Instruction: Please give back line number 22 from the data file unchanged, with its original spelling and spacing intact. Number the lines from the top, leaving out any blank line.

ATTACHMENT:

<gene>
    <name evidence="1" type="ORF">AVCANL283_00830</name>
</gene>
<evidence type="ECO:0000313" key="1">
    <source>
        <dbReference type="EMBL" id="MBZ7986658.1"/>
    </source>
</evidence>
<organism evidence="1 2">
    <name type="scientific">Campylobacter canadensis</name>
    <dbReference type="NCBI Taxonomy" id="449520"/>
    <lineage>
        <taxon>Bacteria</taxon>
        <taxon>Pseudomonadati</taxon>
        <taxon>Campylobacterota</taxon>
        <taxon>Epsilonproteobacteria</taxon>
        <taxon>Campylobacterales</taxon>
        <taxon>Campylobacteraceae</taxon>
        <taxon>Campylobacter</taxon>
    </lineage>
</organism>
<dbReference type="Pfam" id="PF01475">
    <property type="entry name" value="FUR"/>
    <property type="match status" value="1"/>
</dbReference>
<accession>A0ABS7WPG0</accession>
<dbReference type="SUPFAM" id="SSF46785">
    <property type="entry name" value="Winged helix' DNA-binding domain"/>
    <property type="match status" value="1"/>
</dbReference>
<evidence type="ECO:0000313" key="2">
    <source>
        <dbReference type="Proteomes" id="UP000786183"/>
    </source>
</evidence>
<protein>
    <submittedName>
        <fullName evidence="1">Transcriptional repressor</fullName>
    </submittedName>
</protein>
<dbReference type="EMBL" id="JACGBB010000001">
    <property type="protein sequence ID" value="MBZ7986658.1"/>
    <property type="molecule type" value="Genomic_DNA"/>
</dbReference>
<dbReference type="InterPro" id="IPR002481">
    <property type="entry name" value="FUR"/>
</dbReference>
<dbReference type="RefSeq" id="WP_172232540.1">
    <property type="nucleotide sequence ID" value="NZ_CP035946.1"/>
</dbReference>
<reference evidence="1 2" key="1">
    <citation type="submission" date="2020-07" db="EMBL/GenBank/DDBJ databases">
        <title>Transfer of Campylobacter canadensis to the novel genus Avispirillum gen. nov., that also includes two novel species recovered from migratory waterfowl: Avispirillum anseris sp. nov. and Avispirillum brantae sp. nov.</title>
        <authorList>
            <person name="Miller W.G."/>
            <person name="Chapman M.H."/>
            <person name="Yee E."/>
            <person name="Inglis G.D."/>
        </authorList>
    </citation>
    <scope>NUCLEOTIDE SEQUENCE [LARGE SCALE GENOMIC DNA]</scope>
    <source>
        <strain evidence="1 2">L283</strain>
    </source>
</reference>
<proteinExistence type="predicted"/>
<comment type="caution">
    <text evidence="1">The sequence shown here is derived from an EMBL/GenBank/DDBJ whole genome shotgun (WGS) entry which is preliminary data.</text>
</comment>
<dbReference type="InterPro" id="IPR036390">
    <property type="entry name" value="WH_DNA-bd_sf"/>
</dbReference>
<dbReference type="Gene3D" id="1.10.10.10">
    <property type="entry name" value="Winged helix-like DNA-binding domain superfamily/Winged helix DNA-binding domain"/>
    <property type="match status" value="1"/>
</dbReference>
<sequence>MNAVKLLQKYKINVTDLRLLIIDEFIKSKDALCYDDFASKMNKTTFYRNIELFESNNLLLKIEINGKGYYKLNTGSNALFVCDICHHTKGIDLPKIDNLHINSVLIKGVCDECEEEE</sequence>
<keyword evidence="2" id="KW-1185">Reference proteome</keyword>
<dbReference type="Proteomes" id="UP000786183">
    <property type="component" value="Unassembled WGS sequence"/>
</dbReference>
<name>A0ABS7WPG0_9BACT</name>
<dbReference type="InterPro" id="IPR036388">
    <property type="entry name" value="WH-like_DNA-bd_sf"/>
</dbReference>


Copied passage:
<dbReference type="Pfam" id="PF01475">